Hollywood has big plans for 2015, and those include some great book to film adaptations. Here are just a few to keep in mind if you like to read the book before seeing the movie.
Based on Joseph Delaney’s fantasy novel,” The Spook’s Apprentice,” “Seventh Son” is an epic battle of good and evil. Ben Barnes plays Tom Ward, who is the seventh son of a seventh son, and thus able to see the evil spirits of the world. When he becomes an apprentice to the Spook, played by Jeff Bridges, Tom learns how to defeat the evil spirits. But before he can finish his training, Tom is forced to battle a powerful witch named Mother Malkin.
“Seventh Son” hits theaters Feb. 6 and is rated PG-13 for intense fantasy violence and action throughout, frightening images and brief strong language.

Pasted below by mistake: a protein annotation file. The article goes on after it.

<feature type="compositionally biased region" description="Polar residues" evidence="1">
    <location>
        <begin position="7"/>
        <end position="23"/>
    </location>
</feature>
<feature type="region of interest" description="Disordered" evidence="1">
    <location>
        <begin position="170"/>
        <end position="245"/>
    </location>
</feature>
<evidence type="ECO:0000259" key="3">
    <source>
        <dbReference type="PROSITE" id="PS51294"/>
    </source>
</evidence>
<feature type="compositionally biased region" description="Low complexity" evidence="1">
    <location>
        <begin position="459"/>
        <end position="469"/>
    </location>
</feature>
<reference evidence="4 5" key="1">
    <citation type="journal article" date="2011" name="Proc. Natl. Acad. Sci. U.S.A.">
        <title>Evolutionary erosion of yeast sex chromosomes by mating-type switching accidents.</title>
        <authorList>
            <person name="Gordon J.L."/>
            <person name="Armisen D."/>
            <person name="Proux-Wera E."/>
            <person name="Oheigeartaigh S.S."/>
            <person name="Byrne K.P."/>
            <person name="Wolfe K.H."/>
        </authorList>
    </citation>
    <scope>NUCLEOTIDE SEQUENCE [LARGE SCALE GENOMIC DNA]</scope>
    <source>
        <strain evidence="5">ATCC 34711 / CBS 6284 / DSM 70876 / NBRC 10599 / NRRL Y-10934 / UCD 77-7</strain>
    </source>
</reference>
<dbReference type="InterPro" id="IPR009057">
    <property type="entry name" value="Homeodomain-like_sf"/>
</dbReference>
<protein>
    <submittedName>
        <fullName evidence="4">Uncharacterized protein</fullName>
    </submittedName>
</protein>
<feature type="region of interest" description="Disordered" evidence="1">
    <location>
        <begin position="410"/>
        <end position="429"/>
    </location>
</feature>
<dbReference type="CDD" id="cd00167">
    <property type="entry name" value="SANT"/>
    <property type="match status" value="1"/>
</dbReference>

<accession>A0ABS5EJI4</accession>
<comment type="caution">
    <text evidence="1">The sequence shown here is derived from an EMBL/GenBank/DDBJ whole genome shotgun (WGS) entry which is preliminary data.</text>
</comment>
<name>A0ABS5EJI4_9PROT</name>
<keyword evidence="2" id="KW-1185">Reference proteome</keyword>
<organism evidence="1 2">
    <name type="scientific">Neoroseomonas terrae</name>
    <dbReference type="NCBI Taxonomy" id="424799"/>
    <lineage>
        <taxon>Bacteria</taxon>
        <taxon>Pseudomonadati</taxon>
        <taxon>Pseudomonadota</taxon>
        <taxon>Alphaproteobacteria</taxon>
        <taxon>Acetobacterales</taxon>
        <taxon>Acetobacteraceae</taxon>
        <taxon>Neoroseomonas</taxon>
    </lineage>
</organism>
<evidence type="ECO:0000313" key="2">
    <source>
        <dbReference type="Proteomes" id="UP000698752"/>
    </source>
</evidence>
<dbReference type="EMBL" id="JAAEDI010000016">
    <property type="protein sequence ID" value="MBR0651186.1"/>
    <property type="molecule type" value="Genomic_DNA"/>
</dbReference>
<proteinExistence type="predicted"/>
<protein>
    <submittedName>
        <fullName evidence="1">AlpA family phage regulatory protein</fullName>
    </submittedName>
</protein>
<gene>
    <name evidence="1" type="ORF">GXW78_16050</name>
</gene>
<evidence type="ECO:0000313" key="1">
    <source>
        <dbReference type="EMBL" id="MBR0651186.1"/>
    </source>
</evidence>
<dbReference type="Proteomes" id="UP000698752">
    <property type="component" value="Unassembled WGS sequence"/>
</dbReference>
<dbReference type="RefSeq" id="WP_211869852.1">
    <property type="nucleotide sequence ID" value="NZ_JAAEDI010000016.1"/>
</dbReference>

From the same author of “P.S. I Love You” comes a new romance. “Love, Rosie” is based on the novel “Where Rainbows End” and captures the relationship between Alex and Rosie. The two childhood friends fade in and out of each other’s lives and despite the obvious love they share, fate seems determined to keep them apart.
Two young up-and-coming actors, Lily CollinsSam Claflin, bring the characters to life in this beautiful love story. “Love, Rosie” is rated R for language and some sexual content. You can see it in theaters this weekend starting Feb. 6.
“Serena” is a novel about a newlywed couple in time of the Great Depression attempting to build a timber business in North Carolina. Bradley Cooper and Jennifer Lawrence once again star together in the drama that explores how quickly a relationship can unravel.
“Serena” is rated R for some violence and sexuality and will be in theaters Feb. 26.
“Paper Towns” will be released to theaters June 5.
The book, “In the Heart of the Sea: The Tragedy of the Whaleship Essex,” retells the story of a sperm whale that attacked a ship and left the surviving crew shipwrecked in the Pacific. Drawing on first-hand accounts from both a young cabin boy and the first mate, this is the story that inspired Herman Melville to write “Moby Dick.”